The performance of midcaps has been quite resilient so far. If we look at the last six months, Nifty Midcap50 has moved almost in sync with Nifty50. Currently, in spite of broader corrections, midcaps are still trading at a premium to largecaps. As we stand at the cusp of an economically crucial situation, the key question is whether we should fasten our seatbelt and ride the midcaps or opt for a stable ride with largecaps?
Historically, in times of declining economic growth, it is the large caps that have outperformed. When GDP growth dropped between 2010-2012, Nifty50 rose nearly 13% whereas Nifty Midcap50 declined by 11.9%. Similarly, in rising inflation phases, such as between 2007 to 2010, the former gained 53% while the latter gained 30%. This is also attributable to the fact that in the environment of rising inflation and moderating growth, generally larger companies having dominant market positioning tend to have more pricing power, allowing them to take price hikes without significantly impacting demand. This makes large caps better placed than mid caps.
Apart from this, largecaps will likely be the best beneficiaries if the FIIs make a strong comeback in Indian equities. Further, with the Fed tightening its balance sheet and given the building pressure on global markets, the short term direction seems unclear. In such uncertain times, large caps due to their lower risk factor turn out to be preferred investment choices.
Therefore, as the road appears foggy, investors should overweight large caps in their portfolios and chose a relatively stable ride.
event of the week
Mirroring the US treasury yield, India’s benchmark 10-year bond yield emerged to its highest level in almost three years and breached the 7% mark. This is mainly attributable to the hawkishness underlying the country’s monetary policy committee measures announced last week. Even though the stance is still accommodative, rising inflation seems to have finally caught RBI’s attention.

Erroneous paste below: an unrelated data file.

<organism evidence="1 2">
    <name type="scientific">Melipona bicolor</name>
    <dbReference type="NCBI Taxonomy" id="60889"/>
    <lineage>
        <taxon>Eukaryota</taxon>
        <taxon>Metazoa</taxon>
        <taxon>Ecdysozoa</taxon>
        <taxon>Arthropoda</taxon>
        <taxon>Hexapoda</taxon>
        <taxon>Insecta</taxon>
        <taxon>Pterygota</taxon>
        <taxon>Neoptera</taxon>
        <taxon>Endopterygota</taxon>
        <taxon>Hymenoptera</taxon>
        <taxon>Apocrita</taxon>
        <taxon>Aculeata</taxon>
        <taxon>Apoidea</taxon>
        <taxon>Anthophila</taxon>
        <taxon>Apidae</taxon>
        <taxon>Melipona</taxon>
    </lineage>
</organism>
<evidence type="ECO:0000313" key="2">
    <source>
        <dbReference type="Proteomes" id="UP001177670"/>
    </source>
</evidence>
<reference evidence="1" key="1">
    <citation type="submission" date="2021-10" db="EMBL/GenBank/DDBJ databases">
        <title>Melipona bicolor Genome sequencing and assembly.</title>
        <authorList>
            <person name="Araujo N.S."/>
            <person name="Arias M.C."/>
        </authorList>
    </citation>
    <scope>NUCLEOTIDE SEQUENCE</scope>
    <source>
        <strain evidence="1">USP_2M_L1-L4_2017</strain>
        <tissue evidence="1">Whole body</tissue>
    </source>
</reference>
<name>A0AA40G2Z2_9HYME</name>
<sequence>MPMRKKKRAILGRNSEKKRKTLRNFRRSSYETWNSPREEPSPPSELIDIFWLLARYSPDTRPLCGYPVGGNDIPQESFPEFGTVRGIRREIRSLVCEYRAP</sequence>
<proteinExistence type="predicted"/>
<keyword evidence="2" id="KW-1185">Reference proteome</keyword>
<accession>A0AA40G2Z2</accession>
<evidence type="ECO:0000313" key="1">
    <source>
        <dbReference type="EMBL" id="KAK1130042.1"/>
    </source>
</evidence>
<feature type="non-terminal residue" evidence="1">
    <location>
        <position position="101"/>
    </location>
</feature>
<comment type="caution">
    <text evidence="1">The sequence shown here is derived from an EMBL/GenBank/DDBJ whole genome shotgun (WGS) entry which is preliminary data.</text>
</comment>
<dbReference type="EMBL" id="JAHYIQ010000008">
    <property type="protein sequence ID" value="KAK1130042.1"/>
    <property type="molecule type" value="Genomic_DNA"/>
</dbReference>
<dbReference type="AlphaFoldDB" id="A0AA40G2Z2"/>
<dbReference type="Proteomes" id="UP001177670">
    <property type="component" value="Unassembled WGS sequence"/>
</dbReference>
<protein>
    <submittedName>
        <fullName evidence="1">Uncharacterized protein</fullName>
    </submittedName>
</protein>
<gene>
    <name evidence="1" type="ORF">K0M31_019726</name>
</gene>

While the spiking bond yields can negatively impact existing investors, it makes bonds more attractive as an asset class thus keeping the investors muddled for investment options. As the trajectory of the number and timing of interest rates hikes by RBI become clearer, the 10-year bond yields are likely to rise further from here.
Nifty50 closed the week on a negative note and formed an evening star candlestick pattern on the weekly time frame, which is a bearish sign. After October 2021, the benchmark index has been forming a lower top lower bottom pattern and the overall structure of the market across broader indices has also been shifting to the bearish side. Nifty is now trading just at the immediate support of 17,450 and a sustained move below the same may lead to a retest of 16,900 levels. We suggest traders maintain a mild bearish outlook going into the next week. Immediate resistance is now placed at 17,850 levels.
expectations of the week
In the absence of any significant macroeconomic events, markets will concentrate more on quarterly results as they gain pace. Banking and financial services stocks will be in the spotlight and market participants will closely follow management insights about their outlook on economic activity, loan and deposit growth, asset quality, and collection efficiency. As a slew of IT firms is set to announce their quarterly numbers, this sector will also be in focus.
Stock specific movements will be prominent, and as investors react to earnings misses and beats, they are advised to assess the company’s long-term potential rather than basing the investment decisions solely on quarterly performance.
Nifty50 closed the week at 17,475.65 down by 1.74%.